Brain energy expenses

Richard Norman rsnorman at mediaone.net
Thu Aug 31 19:00:48 EST 2000


I apologize if I wasn't clear.  Certainly, whether we are doing intellectual
tasks
or letting or mind drift, we are always making sure that we maintain our
bodily functions.  I was trying to say what you said more clearly -- the
total
energy consumption of the brain does not change significantly with what
we are thinking about or concentrating on.  The pattern of which regions
of the brain shifts.  But it leaves an interesting question, what is the
brain
doing most of the time, anyway?  I guess that merely seeing and interpreting
the world around us (to use the visual system as an example) takes just
as much energy as focusing our attention on some fine visual detail.

"Vytautas" <Slotkusl at yahoo.com> wrote in message
news:39aebf8d at news.takas.lt...
>
> Richard Norman, sorry, but you are absolutely wrong.  You say literaly,
that
> when we try to solve difficult tasks our brain "forgets" to make the data
> procesing necesary for keeping alive the body. Yes, one of your points is
> right, but not in the meaning you try to give it. Yes, when we do complex
> tasks the distribution of energy usage changes dramaticaly, so some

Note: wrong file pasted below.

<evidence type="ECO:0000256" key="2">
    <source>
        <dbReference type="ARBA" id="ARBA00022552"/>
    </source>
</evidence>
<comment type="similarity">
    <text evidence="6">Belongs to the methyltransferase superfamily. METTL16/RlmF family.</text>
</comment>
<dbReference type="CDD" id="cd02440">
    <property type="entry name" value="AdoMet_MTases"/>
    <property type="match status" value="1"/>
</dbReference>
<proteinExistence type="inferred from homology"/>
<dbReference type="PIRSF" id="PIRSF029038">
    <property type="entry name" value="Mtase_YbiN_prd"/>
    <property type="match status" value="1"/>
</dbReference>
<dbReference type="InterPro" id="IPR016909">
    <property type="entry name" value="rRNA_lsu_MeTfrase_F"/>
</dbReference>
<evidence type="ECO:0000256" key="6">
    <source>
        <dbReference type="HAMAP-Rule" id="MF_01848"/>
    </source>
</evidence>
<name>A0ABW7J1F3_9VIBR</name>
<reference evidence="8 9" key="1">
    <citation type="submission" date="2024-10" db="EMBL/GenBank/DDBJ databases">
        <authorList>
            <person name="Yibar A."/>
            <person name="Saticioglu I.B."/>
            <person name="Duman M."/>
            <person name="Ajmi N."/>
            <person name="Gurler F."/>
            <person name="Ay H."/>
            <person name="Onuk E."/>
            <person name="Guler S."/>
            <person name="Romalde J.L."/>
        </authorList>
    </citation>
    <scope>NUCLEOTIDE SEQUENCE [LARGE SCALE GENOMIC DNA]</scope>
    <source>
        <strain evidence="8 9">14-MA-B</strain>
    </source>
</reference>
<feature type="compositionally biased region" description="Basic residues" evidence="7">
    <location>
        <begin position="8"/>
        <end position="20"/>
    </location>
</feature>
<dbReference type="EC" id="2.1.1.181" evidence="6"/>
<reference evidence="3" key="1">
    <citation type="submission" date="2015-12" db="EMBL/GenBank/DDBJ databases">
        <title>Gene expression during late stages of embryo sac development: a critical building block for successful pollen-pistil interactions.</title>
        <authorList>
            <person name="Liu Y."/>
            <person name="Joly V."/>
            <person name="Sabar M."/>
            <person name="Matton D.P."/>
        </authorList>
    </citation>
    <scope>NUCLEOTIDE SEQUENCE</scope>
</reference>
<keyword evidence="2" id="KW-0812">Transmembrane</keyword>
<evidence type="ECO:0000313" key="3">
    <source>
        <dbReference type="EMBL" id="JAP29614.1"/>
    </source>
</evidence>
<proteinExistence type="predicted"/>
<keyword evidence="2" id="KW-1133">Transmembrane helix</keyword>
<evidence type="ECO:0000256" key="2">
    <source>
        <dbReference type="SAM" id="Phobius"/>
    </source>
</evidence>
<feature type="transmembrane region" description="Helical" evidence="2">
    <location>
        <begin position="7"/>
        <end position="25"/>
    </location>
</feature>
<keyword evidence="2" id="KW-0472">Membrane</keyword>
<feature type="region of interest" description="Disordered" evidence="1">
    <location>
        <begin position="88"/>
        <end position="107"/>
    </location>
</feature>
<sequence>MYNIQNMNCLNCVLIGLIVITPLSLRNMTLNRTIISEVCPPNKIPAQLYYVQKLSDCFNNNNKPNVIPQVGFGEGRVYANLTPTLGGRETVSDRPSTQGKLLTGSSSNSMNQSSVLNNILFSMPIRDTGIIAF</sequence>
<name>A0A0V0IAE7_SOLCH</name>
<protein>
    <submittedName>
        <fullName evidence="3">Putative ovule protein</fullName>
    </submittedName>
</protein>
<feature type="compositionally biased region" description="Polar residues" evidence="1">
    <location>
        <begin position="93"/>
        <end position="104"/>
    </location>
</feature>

regions
> of the brain, previously inactive, suddenly consume more energy, that the
> regions responsible of autonomic, somatic functions of the body. May be
you
> simply did not expressed yourself clear, so I missunderstanded your text,
In
> such a case sorry. Hope this mesage can clear the things up. And for your
> question, Alexander, yes it is possible, and have been done already. I'm
not
> sure, but I read in some scientific magazine, that the energy consumtion
of
> the brain during hard intelectual work is almost the same as all the body
> uses while taking physical exercise. Certainly it is the most energy
> expensive organ. I may be wrong, the best would be if you could search for
> this data somewhere in the internet and tell us how is it truly.
> Respectfully, Vytautas.
>
>
>







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